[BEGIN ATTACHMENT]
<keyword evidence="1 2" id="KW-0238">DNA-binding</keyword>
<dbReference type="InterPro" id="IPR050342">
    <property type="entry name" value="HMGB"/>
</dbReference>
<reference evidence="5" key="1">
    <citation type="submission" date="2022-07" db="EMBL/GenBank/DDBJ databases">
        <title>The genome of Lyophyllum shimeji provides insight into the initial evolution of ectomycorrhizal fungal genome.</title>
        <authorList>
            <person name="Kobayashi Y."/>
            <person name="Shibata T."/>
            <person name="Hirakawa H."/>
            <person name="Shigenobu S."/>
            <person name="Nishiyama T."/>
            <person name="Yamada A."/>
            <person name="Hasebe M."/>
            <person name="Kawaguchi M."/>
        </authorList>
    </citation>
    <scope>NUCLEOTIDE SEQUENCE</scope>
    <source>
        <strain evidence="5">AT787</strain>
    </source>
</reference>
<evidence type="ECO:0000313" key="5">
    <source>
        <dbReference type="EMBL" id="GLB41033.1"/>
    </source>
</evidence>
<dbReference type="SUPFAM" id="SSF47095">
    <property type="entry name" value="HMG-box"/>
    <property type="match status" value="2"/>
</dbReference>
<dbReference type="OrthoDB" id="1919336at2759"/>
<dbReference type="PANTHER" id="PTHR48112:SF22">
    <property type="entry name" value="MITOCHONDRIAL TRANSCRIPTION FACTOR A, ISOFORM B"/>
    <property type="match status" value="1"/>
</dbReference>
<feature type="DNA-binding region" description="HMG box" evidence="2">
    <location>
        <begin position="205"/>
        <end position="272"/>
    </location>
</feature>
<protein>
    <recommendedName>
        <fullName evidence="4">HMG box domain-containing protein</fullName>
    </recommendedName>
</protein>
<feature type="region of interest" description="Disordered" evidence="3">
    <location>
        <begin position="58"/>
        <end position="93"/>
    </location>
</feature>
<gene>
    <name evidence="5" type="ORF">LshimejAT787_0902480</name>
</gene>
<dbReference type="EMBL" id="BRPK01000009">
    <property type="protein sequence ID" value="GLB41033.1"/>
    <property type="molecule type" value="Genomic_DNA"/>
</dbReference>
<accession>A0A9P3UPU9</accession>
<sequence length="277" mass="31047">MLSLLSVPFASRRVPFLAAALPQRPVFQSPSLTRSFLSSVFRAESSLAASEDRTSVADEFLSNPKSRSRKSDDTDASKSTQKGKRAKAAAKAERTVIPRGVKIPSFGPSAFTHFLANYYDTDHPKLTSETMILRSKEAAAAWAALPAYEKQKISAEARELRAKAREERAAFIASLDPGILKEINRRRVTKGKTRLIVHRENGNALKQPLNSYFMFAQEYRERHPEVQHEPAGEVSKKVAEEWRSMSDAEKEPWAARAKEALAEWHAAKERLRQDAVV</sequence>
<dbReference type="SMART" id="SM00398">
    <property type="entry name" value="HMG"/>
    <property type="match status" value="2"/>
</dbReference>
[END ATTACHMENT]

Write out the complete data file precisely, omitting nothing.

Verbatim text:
<keyword evidence="1 2" id="KW-0238">DNA-binding</keyword>
<dbReference type="InterPro" id="IPR050342">
    <property type="entry name" value="HMGB"/>
</dbReference>
<reference evidence="5" key="1">
    <citation type="submission" date="2022-07" db="EMBL/GenBank/DDBJ databases">
        <title>The genome of Lyophyllum shimeji provides insight into the initial evolution of ectomycorrhizal fungal genome.</title>
        <authorList>
            <person name="Kobayashi Y."/>
            <person name="Shibata T."/>
            <person name="Hirakawa H."/>
            <person name="Shigenobu S."/>
            <person name="Nishiyama T."/>
            <person name="Yamada A."/>
            <person name="Hasebe M."/>
            <person name="Kawaguchi M."/>
        </authorList>
    </citation>
    <scope>NUCLEOTIDE SEQUENCE</scope>
    <source>
        <strain evidence="5">AT787</strain>
    </source>
</reference>
<evidence type="ECO:0000313" key="5">
    <source>
        <dbReference type="EMBL" id="GLB41033.1"/>
    </source>
</evidence>
<dbReference type="SUPFAM" id="SSF47095">
    <property type="entry name" value="HMG-box"/>
    <property type="match status" value="2"/>
</dbReference>
<dbReference type="OrthoDB" id="1919336at2759"/>
<dbReference type="PANTHER" id="PTHR48112:SF22">
    <property type="entry name" value="MITOCHONDRIAL TRANSCRIPTION FACTOR A, ISOFORM B"/>
    <property type="match status" value="1"/>
</dbReference>
<feature type="DNA-binding region" description="HMG box" evidence="2">
    <location>
        <begin position="205"/>
        <end position="272"/>
    </location>
</feature>
<protein>
    <recommendedName>
        <fullName evidence="4">HMG box domain-containing protein</fullName>
    </recommendedName>
</protein>
<feature type="region of interest" description="Disordered" evidence="3">
    <location>
        <begin position="58"/>
        <end position="93"/>
    </location>
</feature>
<gene>
    <name evidence="5" type="ORF">LshimejAT787_0902480</name>
</gene>
<dbReference type="EMBL" id="BRPK01000009">
    <property type="protein sequence ID" value="GLB41033.1"/>
    <property type="molecule type" value="Genomic_DNA"/>
</dbReference>
<accession>A0A9P3UPU9</accession>
<sequence length="277" mass="31047">MLSLLSVPFASRRVPFLAAALPQRPVFQSPSLTRSFLSSVFRAESSLAASEDRTSVADEFLSNPKSRSRKSDDTDASKSTQKGKRAKAAAKAERTVIPRGVKIPSFGPSAFTHFLANYYDTDHPKLTSETMILRSKEAAAAWAALPAYEKQKISAEARELRAKAREERAAFIASLDPGILKEINRRRVTKGKTRLIVHRENGNALKQPLNSYFMFAQEYRERHPEVQHEPAGEVSKKVAEEWRSMSDAEKEPWAARAKEALAEWHAAKERLRQDAVV</sequence>
<dbReference type="SMART" id="SM00398">
    <property type="entry name" value="HMG"/>
    <property type="match status" value="2"/>
</dbReference>